Lucie Brownlee has been studying creative writing and her first book is published this week. She will be signing copies of it on Saturday in a branch of Waterstone’s where she used to work. So this is a happy story, right?
Well, it is and it isn’t.
In February 2012, Lucie’s husband died suddenly. Mark was only 37. The couple had been married since 2006 and two years later they had a little girl. They had everything to live for and were very much in love. In fact, they were making love when Mark died suddenly.
“He crashed onto the pillow next to me, heavy as a felled oak,” she recalls in the book. His last words to her had been: “You’ve still got your socks on!”
As you can see, this is intensely personal stuff. Not everyone would have felt the urge to share it even with family members. But Lucie poured her feelings and her experiences of young widowhood into a blog which became the inspiration for the book, Me After You: A True Story About Love, Loss and Other Disasters.
Her blog, Wife After Death, won an award (best personal blog at the Blog North Awards) and alerted newspapers. Virgin are publishing the book and an extract was published at the weekend in one of the Sunday supplements.
The book will be in the shops by the weekend but the blog, it seems, has already struck a chord with other women who have been widowed suddenly and unexpectedly.
Lucie, who lives in County Durham with her six-year-old daughter – called simply B in the book – came into the office to recall the worst day of her life and was funny and chatty and smiled a lot. I don’t know what I expected. Bereavement can be tricky territory.
Lucie said: “When it happened I found myself completely isolated. None of your friends are going through it or want to talk about it. You don’t want to talk about death when you’re in your 30s and getting married and starting families.
“All the literature I read about bereavement and grief was dull... now the first stage is this and the next stage is that. This just didn’t reflect my experience at all.
“In the first few weeks I went crazy because I was in total shock.”
In her book Lucie recalls the immediate aftermath of Mark’s death and trying to justify to herself and to concerned family members why she wasn’t crying and “trying to summon up the feelings I thought I was supposed to have.
“I repeated the mantra, Mark is dead, and waited for the moment when I would collapse. Nothing.”
As well as the concerned relations there was the official business to deal with, the funeral directors, the requests for birth, death and marriage certificates, the mobile phone providers and the insurance companies.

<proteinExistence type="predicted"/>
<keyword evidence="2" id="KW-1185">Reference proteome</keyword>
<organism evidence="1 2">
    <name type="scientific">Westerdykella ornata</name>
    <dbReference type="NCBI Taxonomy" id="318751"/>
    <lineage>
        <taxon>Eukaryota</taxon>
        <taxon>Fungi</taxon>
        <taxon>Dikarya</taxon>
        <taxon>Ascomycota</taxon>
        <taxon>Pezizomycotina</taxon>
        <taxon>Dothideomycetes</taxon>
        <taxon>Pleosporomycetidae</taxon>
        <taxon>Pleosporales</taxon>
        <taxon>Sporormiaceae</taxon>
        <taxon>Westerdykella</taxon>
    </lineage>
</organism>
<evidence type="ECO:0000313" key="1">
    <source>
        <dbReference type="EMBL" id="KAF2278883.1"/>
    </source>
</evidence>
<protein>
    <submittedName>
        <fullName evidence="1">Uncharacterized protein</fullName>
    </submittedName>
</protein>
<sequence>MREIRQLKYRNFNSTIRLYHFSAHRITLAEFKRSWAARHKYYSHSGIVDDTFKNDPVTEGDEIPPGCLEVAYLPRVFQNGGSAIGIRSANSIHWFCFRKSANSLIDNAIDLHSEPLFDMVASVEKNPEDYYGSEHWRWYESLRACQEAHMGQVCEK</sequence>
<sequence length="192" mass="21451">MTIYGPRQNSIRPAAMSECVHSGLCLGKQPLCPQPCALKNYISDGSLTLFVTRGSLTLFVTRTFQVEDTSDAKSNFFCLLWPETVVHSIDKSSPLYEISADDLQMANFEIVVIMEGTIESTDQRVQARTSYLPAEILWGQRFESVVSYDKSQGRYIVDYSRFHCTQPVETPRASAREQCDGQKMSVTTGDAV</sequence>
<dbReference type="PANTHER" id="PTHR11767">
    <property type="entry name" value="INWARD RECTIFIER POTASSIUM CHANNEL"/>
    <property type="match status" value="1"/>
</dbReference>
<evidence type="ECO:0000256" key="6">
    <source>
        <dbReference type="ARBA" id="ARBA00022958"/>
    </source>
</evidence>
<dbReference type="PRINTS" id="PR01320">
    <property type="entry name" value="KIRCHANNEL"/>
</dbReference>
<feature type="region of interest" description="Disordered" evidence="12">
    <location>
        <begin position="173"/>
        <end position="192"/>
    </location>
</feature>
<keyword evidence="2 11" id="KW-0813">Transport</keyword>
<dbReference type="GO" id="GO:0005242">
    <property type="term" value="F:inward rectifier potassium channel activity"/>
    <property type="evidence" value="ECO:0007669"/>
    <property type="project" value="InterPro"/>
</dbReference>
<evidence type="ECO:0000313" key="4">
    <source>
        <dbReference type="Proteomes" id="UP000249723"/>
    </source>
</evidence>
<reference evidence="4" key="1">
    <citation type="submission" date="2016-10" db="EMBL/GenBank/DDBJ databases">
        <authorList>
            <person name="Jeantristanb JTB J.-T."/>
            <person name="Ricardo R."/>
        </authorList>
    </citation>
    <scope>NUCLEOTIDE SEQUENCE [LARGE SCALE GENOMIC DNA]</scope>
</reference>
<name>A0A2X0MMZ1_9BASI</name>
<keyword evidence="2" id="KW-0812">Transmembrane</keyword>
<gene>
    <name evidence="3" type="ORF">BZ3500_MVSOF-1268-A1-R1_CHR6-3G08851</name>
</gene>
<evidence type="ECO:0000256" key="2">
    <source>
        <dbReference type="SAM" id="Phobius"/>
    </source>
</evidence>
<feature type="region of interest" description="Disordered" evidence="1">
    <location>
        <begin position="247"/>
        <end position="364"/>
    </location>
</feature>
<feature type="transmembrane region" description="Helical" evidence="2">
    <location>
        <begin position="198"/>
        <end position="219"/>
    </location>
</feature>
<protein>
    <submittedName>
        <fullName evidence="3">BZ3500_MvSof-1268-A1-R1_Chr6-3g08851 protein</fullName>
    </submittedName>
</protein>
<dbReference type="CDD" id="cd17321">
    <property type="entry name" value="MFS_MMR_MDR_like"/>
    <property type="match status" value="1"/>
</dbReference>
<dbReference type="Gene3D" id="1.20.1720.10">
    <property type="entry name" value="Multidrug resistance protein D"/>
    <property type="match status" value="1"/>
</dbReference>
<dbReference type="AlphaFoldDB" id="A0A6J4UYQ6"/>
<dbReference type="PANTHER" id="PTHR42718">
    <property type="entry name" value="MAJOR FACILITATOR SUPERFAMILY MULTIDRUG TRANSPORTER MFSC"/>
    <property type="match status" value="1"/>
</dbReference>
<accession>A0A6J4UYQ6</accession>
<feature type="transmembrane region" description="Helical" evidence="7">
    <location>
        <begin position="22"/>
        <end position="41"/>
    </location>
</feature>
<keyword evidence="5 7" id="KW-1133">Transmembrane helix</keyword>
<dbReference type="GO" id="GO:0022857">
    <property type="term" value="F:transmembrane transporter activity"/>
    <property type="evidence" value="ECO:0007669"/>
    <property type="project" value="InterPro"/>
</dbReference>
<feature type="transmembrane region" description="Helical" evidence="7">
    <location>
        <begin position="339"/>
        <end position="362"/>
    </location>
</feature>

To me Lucie recalled the times when she drowned her sorrows in wine and the “moments of gut-wrenching pain, physical pain, and moments of complete impotence”.
Talking to a counsellor, she learned that the ‘stage one, stage two...’ approach to coping with bereavement was only part of the story. Drinking a bit too much and sleeping with inappropriate men are not uncommon responses, she learned.
“What I’ve realised is there are no rules,” said Lucie.
“I am a writer but I couldn’t write a word in the first year after Mark died. I couldn’t put a coherent sentence together but then I thought I would start this blog and it took over. It really resonated with people who seemed to appreciate the rawness of it.
“I found I was wanting to post two or three times a day. I had so much I wanted to say and it was great to get responses from people who thought I wasn’t going crazy and wasn’t some kind of deviant. People appreciated it and I – sounds a terribly American thing – found it cathartic.”
Lucie grew up in Newcastle and went to Gosforth High School followed by Lancaster University where she studied theatre studies and French. Afterwards she went to France for a couple of years and then stuck a pin in a map to see where in Britain she should return to.
Bristol got the pinprick and that was where Lucie got the job in Waterstone’s. At least she was in a world of books. “I always wanted to write and I always have written (she has had short stories shortlisted in competitions) but you never think it’ll come to anything. Why would anyone want to read anything I’ve written?”